THE cost of investigating a cheating student has soared to €410,000, the Sunday Indpendent has learned.
The figures are revealed in a report into how a student at the Galway Mayo Institute of Technology (GMIT) got hold of answers during an exam.
Ed Madden, a barrister, mediator and one of two people on the investigation team, charged €217,890 for his services to date. His co-investigator, Barbara Redmond, was paid a fraction of that, €41,153. More than €100,000 was paid to two top solicitors' firms: Hayes Solicitors, acting for the investigators, earned €85,991, while Arthur Cox charged €37,149 for representing GMIT.
The huge bill was blamed on the length of the inquiry, which took three years and could yet cost more. Those named in the report have been given an opportunity to comment on its findings, which may mean more input from lawyers. The Public Accounts Committee (PAC) may now investigate how the inquiry came to cost so much. Colm Keaveney, the former Labour chairman who defected to Fianna Fail last week, has asked the chairman of the PAC, John McGuinness, to investigate the "scandalous use of public resources".
"We are talking about 20 special needs assistants, 700 medical cards, a number of school buildings, 20 garda cars. I think this is a scandalous waste of public resources," he told the Dail.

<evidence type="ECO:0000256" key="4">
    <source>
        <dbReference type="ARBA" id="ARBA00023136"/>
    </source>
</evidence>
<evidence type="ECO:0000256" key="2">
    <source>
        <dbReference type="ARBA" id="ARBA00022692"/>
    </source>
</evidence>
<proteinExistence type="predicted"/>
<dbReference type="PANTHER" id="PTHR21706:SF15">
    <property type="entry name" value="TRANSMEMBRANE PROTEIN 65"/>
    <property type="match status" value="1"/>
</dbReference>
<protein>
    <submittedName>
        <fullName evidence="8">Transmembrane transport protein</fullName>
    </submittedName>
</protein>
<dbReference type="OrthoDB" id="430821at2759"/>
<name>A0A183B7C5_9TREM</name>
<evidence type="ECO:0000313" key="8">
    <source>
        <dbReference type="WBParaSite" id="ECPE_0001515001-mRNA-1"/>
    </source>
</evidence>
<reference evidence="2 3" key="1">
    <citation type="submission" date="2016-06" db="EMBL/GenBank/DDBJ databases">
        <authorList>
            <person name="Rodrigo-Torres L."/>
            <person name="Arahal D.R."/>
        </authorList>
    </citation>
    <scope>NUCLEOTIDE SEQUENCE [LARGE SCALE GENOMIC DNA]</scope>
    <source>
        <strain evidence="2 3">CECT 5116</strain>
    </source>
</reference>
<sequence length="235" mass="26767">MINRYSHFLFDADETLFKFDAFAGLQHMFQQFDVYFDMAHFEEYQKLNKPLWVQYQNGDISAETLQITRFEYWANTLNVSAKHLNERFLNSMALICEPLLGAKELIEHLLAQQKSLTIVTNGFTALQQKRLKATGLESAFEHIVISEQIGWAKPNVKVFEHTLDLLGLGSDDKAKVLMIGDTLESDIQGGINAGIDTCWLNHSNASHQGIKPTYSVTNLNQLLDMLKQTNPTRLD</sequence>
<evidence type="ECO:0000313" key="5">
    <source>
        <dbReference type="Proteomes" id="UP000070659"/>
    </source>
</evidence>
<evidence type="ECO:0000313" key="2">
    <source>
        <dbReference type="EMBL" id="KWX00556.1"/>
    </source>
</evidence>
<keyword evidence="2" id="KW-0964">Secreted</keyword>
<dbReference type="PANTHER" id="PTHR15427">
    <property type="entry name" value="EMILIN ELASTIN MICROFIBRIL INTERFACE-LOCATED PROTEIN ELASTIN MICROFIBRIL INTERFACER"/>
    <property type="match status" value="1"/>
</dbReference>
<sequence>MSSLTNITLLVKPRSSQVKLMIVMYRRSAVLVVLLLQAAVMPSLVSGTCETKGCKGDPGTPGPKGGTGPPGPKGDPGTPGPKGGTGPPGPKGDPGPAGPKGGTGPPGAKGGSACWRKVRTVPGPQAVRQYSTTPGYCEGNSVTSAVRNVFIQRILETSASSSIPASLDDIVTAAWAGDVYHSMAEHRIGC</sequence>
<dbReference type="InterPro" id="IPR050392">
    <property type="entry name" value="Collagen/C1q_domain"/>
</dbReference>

The inquiry took place against a backdrop of concerns about cheating and poor academic standards at GMIT. A business student was allegedly given a code-protected answer sheet before an exam, and allegedly used it to cheat. A lecturer complained and following an inquiry the student was disciplined but was still allowed to graduate in 2011.
That prompted more complaints that allegations of plagiarism were not being dealt with properly by the college.
GMIT's governing body eventually appointed external investigators Dr Bairbre Redmond, deputy registrar for teaching and learning at UCD, and Ed Madden, a barrister and mediator, to report on "the manner in which [GMIT] responded to and dealt with complaints/suspicions of plagiarism made or communicated by Lecturer X with reference to work submitted by Student Y and related matters".
While Dr Redmond took unpaid leave to work on the inquiry, Mr Madden was paid for continuous work over three years. They were originally given three weeks to report back but the inquiry has dragged on until now.
Last year, the costs were at €250,000, rising to €352,195 in August and spiralling to €410,000 up to the time the report was completed.
A spokesperson for GMIT yesterday said the €410,000 cost should be considered in light of the college's €57m budget. "It should be borne in mind that these costs were incurred over a three-year time frame and included the fees of both investigators, the institute's and investigators' solicitors, stenographer costs and ancillary costs," she said.
"While the amount is significant, it should be borne in mind that the institute's annual budget is in the region of €57m. The cost should also be viewed in the context of ensuring public confidence in the academic reputation of the institute."
Education Minister Ruari Quinn described the cost of the inquiry as "very serious" in the Dail and suggested that the Comptroller and Auditor General could investigate it.
A spokesperson for the minister told the Sunday Independent this weekend: "GMIT is now contacting the various parties mentioned in the report seeking their observations on the matters raised. On receipt of these comments a determination will be made regarding any further action deemed necessary. The Higher Education Authority will continue to liaise with GMIT on the matter and will advise the department on progress."